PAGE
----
Early lambing premium justifies the extra costs

8 June 2001

Early lambing premium justifies the extra costs

Crossbred ewes, tupped with

Charollais sires for January

lambing, produce top quality

lambs for a premium market,

as Jeremy Hunt finds out

TAILORING the management of an early lambing flock has produced a profitable enterprise that saw 40kg lambs making up to £70 apiece in April.

None of the first-draw lambs from Cumbrian producer Brian Bowness flock of 500 Charollais x Masham ewes sold for less than £60, justifying extra feed and synchronisation costs.

"If lambs start eating dry feed at four weeks old and then they eat 1.8kg a head every day until slaughter at 12-15 weeks, it has not cost us a fortune," says Mr Bowness, who estimates the cost of this feed at £8 a lamb.

"And, at a cost of £1.07 each for sponges and a pregnant mare serum injection at £2 a ewe, it does not cost much to get a ewe in lamb for early January."

Early lambers at Mr Bowness Bank Farm, Crosby Ravensworth, Penrith, are based on 220 Masham ewes, initially crossed with a Charollais. The female progeny are retained to form the 500 January lambers, again crossed with Charollais to produce a three-quarter-bred prime lamb.

The early lambing flock was set up four years ago and was originally based on older Masham ewes that would have been culled.

"I was concerned that there were too many prime lambs being marketed at the same time and we wanted to try something different," says Mr Bowness.

"It seemed such a waste of good sheep to cull our old Masham ewes for about £15 apiece in autumn, when they could still do a job for us. We decided to keep them and sponge them for a January lambing."

The venture was a success and older ewes were sold for £30 the following spring, when their lambs were eight weeks old. "This extra £15 went a long way towards the costs of sponging and feed," says Mr Bowness.

Now there is a more structured approach to the farms production of prime lambs, sold from Easter until June.

Ewes are run tightly during the fortnight before sponges are inserted on Aug 1. Sponges are removed on Aug 14 and ewes are injected with pregnant mare serum. Rams are turned in two days later. "We like a lot of ram power," says Mr Bowness. "We run one tup for every eight ewes."

Tups are taken out after six days and then returned for one week to catch any ewes in the second cycle. The aim is to have a concentrated lambing time. In practice, it covers seven to eight days starting on about Jan 12, followed by a similar period about 12 days later.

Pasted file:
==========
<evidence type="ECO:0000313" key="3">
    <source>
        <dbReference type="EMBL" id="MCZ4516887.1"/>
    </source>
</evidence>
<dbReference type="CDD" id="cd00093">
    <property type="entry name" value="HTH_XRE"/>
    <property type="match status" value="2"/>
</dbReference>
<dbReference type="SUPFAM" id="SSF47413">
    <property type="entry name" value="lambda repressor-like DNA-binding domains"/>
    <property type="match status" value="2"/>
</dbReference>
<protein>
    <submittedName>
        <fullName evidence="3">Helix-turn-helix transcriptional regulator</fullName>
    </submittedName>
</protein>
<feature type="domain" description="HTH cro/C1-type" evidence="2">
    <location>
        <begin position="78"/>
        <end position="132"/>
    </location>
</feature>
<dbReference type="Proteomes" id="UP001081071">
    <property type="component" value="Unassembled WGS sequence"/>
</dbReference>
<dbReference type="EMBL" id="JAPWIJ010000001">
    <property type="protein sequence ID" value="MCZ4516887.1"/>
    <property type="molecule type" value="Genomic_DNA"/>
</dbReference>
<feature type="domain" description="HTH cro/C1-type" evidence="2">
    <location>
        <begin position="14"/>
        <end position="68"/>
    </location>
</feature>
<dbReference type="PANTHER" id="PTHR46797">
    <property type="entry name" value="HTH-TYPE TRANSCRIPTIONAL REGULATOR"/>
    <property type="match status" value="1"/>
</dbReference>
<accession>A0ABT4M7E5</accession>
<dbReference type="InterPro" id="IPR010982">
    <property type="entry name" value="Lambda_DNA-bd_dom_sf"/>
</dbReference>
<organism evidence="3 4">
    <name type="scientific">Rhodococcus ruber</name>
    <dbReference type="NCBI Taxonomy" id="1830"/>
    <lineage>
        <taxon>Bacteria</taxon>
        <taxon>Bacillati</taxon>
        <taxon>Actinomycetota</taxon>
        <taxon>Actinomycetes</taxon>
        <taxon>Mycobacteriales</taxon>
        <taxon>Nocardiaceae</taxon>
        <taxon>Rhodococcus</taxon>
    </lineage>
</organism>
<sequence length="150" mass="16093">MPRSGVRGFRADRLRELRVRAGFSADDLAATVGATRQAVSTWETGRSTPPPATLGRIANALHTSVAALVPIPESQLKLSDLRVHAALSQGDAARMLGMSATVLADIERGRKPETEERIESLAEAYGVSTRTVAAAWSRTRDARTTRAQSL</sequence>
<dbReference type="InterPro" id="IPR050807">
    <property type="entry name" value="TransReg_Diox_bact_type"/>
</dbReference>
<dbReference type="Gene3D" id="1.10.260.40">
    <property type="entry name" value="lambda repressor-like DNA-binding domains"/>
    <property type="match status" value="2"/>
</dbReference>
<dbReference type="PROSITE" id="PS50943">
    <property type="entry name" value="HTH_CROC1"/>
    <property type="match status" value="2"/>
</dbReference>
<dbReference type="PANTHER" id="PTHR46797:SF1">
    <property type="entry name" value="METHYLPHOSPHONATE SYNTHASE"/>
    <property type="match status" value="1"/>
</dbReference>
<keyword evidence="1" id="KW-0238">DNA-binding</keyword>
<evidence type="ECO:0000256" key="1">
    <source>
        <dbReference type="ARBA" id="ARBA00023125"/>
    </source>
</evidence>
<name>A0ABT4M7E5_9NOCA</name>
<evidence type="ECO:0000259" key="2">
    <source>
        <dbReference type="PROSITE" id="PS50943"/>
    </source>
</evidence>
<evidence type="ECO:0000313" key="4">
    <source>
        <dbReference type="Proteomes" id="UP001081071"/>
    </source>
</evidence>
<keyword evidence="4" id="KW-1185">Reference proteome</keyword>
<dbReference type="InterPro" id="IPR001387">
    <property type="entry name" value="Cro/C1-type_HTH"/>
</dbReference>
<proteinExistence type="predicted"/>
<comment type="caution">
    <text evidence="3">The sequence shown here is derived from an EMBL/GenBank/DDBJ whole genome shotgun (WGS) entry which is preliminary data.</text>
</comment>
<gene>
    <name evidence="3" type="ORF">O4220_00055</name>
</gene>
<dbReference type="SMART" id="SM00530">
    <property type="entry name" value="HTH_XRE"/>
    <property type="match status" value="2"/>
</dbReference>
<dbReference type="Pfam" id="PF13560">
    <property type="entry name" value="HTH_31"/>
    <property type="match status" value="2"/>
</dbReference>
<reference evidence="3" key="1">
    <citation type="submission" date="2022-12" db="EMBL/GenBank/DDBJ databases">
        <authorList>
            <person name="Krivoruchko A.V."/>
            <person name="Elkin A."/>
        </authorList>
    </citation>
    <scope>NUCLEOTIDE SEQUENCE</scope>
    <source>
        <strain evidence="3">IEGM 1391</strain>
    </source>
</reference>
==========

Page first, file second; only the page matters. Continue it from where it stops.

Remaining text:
This year 464 of the 500 ewes scanned in-lamb at 185% and this produced an actual lambing percentage of 170%.

To stop older ewes producing such a high percentage of multiple births – this year there were 15 sets of quads – the PMS dose is being reduced.

"Any ewes failing to hold for January are switched to the April lambing flock and tupped in early November," says Mr Bowness.

"The only sheep we sponge for January are the broken-mouthed ewes and the three and four shears. The two shears and shearlings lamb in April. It is a system which allows us to have shearlings and two shears lambing in April, but we can wean their lambs in early summer and then sponge the ewes on Aug 1, ready to move them to the January lambing flock."

Mr Bowness, who lost almost 500 sheep in a contiguous foot-and-mouth cull on another farm in early spring, considers the double-dose of Charollais ideal for producing a tight-jacketed, well-fleshed, early lamb.

"I only use tups with plenty of shape and thick hindquarter muscling. Just the look of these lambs, their quality, shape and tight skins, probably puts at least a £2 premium on them. We are producing 40kg lambs at 12 weeks old and sell later lambs at up to 45kg."

All diets are based on home-grown crimped grain. Ewes are fed well after lambing on about 1.8kg a head a day of a 16-18% home-mix. Lambs are offered creep – also based on crimped grain -after two weeks, but intakes are limited until lambs are about a month old.

"Many say the costs of early lambing are prohibitive," says Mr Bowness. "We are using our own grain and, because we breed our own Charollais x Masham ewes, we have control of our replacements. The only sheep we buy are 50 small Masham hoggs to run on and tup as shearlings.

"But I reckon our January lambing costs are no more than we would have to cope with if we were dependent on selling all our lambs in autumn.

"Feeding spring-born lambs on a wet farm in late autumn and trying to get them fit to sell can run away with feed costs. It might not seem like it at the time, but you can easily shovel £7-£8 of feed into a lamb at that time of year and then you are also faced with a lower market price."

Mr Bowness sells lambs live and through the Cumbrian Fellbred marketing scheme. "The prime lamb price slump in mid-May, which brought the market back to £2.25/kg, has made us reconsider our marketing plan for the rest of this season," he says.

"We will probably sell all our wether lambs and run on the three-quarter-bred Charollais x Masham ewe hoggs until autumn.

"We will tup them with a Charollais and sell them in the New Year. I expect there will be a demand for breeding sheep of that calibre next spring." &#42


&#8226 Synchronisation costs £3 a ewe.

&#8226 Lambs fed home-grown ration.

&#8226 Premium sale prices.

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